Better looking than predecessor, frugal and eco-friendly engines, seven seats as standard
Servicing costs higher than rivals
Launched in 2010, the second generation Volkswagen Sharan replaced the successful original which debuted 15 years earlier, its longevity aided by a significant makeover in 2000.
Spacious, seven-seater people carrier
Rivalling the likes of the Ford Galaxy as well as slightly smaller competitors such as the Citroen Grand C4 Picasso and Vauxhall Zafira Tourer, the latest version was an all-new model. In fact, the only parts carried over from the original Sharan were the door blinds.
As before, there’s a virtually identical SEAT Alhambra sister car, but unlike the original versions, the Ford Galaxy is no longer related.
On average Volkswagen had shaved 30kg of weight from the Sharan which, combined with a 12mm lower stance, improved ride and handling characteristics, making it feel more like a conventional car to drive.
Not that it could be mistaken for anything other than a large MPV, with seven generously-sized seats – most adults should manage to get comfortable in the rearmost row and back sliding doors to aid entry and exit. Depending on the trim, these are operated electrically.
There’s also a wealth of storage solutions and practical touches to make life easier with the Volkswagen Sharan, such as a hanging boot net, roof-mounted pockets and features to improve the driving dynamics such as optional adaptive suspension dampers.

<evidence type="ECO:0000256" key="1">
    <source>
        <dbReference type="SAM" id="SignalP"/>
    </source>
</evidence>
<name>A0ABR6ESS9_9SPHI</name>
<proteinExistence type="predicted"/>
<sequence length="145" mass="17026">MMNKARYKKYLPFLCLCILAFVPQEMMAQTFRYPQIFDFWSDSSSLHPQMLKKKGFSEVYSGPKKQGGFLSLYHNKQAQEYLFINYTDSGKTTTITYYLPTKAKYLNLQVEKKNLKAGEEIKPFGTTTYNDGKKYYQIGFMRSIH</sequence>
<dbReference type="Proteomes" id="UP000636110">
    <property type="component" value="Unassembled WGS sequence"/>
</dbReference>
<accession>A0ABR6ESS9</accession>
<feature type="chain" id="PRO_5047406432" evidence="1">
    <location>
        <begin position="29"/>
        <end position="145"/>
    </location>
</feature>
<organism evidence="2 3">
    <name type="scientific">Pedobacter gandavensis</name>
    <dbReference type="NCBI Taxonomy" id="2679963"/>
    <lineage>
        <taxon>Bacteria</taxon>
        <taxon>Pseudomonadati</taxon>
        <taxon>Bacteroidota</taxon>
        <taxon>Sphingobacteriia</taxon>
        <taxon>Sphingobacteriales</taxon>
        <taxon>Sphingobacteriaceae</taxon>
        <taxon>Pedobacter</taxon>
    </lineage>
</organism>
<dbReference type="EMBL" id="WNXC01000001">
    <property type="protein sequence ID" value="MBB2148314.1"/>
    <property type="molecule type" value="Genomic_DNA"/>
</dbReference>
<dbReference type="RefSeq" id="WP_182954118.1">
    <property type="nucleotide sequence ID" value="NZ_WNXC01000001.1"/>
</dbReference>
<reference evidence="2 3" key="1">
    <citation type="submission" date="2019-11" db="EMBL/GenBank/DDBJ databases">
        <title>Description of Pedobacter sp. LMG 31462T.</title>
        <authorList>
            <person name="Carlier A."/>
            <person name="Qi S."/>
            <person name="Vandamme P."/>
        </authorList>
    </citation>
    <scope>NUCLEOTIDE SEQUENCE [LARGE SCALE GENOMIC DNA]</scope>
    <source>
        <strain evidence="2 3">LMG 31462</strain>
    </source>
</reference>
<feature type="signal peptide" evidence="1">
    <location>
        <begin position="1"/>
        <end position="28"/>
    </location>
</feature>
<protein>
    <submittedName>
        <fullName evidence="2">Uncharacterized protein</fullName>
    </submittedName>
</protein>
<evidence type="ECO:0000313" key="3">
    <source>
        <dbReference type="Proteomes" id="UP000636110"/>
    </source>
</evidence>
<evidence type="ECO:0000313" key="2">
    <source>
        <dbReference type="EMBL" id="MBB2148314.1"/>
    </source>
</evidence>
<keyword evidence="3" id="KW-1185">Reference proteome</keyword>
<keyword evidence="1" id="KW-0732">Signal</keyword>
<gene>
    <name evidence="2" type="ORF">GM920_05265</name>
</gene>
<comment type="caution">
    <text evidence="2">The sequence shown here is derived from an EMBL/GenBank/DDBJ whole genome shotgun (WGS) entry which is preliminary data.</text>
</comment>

Turbocharged petrol and diesel engines
From launch the Volkswagen Sharan was available with an updated 138bhp edition of the familiar 2-litre TDI diesel and as an alternative a 1.4-litre TSI petrol motor, producing 148bhp. Both engines could be paired with a six-speed manual gearbox or a DSG automatic, also with six gears.
Expanding the range the following year were 113bhp and 168bhp editions of the TDI, the former only available with manual transmission, as well as a potent 197bhp 2-litre TSI petrol.
Mild facelift in 2015
Available from October 2015, the Volkswagen Sharan was given the merest of visual refreshes, with a revised grille and headlight design, LED taillights, new styles of alloy wheels, while the inside benefitted from new steering wheels and different seat upholstery.
Mechanical revisions saw the range upgraded to meet the latest EU6 emissions standards: although power-wise the 1.4-litre TSI and 113bhp 2-litre TDI remained as before, the 138bhp and 168bhp editions were upgraded to 148bhp and 178bhp respectively. The larger 2-litre TSI petrol was dropped from the range.
At 56.5mpg and 130g/km of CO2, the manual gearboxed 113bhp and 148bhp TDIs are the least costly to run.
All motors feature BlueMotion Technologies to minimise their thirst for fuel, while stop/start functions mean the engine cuts off when the car’s stationary.
For the now four-tier range of trims, standard equipment across the board too, with all Sharans featuring an improved infotainment package, Bluetooth connectivity and three-zone climate control.
Could VW’s new seven-seater satisfy your family car needs? Read on for our full Parkers Volkswagen Sharan review.